You might also like...
Share Your Story, Join the Discussion or Seek Advice..
Hi how do I claim the cost of a new car if I am self employed
andy - 18-Oct-14 @ 8:31 PM
Share Your Story, Join the Discussion or Seek Advice...
Title:
(never shown)
Firstname:
(never shown)
Surname:
(never shown)
Email:
(never shown)
Nickname:
(shown)
Comment:
Validate:
Enter word:
Latest Comments
  • Kenthen
    Re: What Does Road Tax Pay For?
    I often wondered if it's legal for the council to close public roads for pedestrian usage unless it's for repair or some other road…
    11 August 2019
  • Oky
    Re: How Will My Second Job Be Taxed?
    Hi if I work for 2 agency. One job is 40 hour per week and other is 12 or 20 hours per week, only for one week it will be.…
    7 August 2019
  • Jo-jo
    Re: How Will My Second Job Be Taxed?
    I have main job at 24 hours a week and earn £198 a week if I take on a 2nd job at 10 hours a week at £9.04 an hour how much…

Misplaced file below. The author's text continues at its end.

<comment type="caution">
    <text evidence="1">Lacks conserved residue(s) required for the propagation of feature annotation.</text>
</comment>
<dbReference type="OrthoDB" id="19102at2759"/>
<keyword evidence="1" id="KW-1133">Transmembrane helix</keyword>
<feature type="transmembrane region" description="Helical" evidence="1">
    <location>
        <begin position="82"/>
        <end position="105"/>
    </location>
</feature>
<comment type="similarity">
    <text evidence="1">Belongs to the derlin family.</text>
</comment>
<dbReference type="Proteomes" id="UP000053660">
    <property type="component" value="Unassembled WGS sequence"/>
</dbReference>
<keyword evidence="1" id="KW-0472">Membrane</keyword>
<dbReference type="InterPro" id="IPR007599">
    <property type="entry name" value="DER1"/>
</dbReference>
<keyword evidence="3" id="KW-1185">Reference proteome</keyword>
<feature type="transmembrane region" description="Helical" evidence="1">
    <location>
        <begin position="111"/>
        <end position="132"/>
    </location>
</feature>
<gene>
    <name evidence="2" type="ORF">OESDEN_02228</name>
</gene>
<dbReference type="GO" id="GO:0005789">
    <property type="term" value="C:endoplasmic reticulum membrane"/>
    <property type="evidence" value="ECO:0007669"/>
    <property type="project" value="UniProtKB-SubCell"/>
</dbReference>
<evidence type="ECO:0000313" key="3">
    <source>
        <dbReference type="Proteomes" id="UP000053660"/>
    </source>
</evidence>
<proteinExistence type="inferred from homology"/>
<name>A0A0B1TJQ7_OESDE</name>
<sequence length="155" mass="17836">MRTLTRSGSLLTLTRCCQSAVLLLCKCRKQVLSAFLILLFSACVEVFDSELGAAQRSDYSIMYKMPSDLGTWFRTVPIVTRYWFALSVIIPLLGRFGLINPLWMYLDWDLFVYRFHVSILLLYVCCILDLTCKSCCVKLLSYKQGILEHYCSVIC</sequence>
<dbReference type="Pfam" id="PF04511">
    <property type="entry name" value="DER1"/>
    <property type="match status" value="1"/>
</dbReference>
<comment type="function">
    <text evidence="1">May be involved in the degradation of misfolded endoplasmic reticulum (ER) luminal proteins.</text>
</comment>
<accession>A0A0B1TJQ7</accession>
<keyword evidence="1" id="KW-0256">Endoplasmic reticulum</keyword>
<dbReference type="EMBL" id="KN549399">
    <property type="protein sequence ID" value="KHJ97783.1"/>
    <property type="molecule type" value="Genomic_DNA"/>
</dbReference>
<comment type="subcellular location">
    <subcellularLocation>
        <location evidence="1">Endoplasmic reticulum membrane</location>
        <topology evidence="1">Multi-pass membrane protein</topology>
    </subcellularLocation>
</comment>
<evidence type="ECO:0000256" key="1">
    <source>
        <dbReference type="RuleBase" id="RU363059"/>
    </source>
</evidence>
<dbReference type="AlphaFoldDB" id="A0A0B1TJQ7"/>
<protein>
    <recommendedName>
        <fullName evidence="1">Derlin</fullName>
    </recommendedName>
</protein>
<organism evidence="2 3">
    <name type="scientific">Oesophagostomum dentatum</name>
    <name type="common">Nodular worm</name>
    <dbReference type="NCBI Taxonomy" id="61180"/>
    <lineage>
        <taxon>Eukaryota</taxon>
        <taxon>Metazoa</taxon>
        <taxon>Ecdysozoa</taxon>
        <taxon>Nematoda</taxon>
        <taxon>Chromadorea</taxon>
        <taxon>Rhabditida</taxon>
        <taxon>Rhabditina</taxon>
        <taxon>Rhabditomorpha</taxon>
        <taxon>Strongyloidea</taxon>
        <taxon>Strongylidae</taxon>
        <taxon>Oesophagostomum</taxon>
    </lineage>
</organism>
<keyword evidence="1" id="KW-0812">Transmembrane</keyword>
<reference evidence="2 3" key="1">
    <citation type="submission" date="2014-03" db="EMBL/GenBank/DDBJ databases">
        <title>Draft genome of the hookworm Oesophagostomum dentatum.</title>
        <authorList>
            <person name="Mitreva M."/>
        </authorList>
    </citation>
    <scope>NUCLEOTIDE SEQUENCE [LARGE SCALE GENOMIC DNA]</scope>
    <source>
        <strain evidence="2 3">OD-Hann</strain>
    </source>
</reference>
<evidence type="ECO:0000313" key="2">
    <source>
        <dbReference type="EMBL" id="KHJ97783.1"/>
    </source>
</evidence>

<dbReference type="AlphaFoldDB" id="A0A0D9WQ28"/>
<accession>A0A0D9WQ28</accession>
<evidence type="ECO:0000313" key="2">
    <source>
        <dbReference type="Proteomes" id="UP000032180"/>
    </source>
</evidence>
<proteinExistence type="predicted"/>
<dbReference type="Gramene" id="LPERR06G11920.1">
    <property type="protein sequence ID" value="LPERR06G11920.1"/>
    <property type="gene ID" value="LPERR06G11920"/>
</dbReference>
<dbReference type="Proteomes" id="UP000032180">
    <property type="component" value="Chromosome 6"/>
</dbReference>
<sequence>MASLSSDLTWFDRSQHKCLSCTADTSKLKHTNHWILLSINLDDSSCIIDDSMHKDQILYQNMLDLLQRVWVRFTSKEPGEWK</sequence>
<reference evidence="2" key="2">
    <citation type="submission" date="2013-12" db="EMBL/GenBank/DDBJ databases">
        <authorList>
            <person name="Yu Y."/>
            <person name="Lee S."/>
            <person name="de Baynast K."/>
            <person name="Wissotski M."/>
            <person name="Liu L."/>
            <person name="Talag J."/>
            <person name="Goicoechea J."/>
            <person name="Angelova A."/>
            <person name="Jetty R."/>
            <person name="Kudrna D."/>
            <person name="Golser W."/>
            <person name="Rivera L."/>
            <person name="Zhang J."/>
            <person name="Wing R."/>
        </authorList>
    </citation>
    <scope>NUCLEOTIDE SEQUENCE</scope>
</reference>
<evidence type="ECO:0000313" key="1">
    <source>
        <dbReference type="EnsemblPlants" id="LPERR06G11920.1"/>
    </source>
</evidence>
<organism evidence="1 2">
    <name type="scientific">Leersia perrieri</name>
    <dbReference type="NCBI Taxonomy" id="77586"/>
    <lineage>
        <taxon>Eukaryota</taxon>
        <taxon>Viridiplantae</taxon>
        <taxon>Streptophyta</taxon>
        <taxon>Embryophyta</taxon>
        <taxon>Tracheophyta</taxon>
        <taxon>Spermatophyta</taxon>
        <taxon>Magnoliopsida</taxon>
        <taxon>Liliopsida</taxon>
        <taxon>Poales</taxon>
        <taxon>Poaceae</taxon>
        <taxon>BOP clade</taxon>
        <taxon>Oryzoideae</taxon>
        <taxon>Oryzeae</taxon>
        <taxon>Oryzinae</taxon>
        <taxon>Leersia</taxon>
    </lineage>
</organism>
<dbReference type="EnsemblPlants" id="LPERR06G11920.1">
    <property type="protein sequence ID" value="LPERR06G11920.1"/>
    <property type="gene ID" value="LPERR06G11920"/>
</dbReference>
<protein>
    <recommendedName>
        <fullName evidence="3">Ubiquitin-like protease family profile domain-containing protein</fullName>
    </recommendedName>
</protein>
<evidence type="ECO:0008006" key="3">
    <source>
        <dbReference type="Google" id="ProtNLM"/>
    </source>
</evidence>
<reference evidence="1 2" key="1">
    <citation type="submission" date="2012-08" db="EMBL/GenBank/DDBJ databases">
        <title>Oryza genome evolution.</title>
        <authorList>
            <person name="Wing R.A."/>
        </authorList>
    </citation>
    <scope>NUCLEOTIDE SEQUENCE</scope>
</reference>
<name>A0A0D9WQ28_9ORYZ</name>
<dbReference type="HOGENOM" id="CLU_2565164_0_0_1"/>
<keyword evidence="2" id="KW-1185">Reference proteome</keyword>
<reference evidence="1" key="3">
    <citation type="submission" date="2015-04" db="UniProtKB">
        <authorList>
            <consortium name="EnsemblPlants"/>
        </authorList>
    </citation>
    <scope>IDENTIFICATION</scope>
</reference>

3 August 2019
  • Jules
    Re: Should I be Paid Mileage Allowance?
    Im a carework i dont get paid any mileage i only get 25p per visit but my calls are 5 & 6 miles apart how do i claim some…
    24 July 2019
  • San
    Re: What is My Tax Code?
    Hello I have a first job and I am earning 290 a week and have been charged 60 for that first wage and I have started a second job for weekend…
    18 July 2019
  • MH829567
    Re: What Does Road Tax Pay For?
    Road Tax doesn't pay for anything cos it don't exist. Vehicle Excise Duty or CAR tax pays for the environmental effects of the…
    9 July 2019
  • Sandra
    Re: Payment of Pensions
    I want my pension to be paid weekly not monthly can this be changed ?
    5 July 2019
  • Sandra
    Re: Payment of Pensions
    I want my pension to change from monthly to weekly can thus happen?
    5 July 2019
  • vic
    Re: How Will My Second Job Be Taxed?
    my son is at uni and works on a sat for 8 hrs, he has just started a full time summer job until uni goes back and has been…
    4 July 2019
  • Jane
    Re: How Will My Second Job Be Taxed?
    Hi, I've recently been offered 2 part time positions (very similar roles) and am wondering if I could accept both offers? In…
    4 July 2019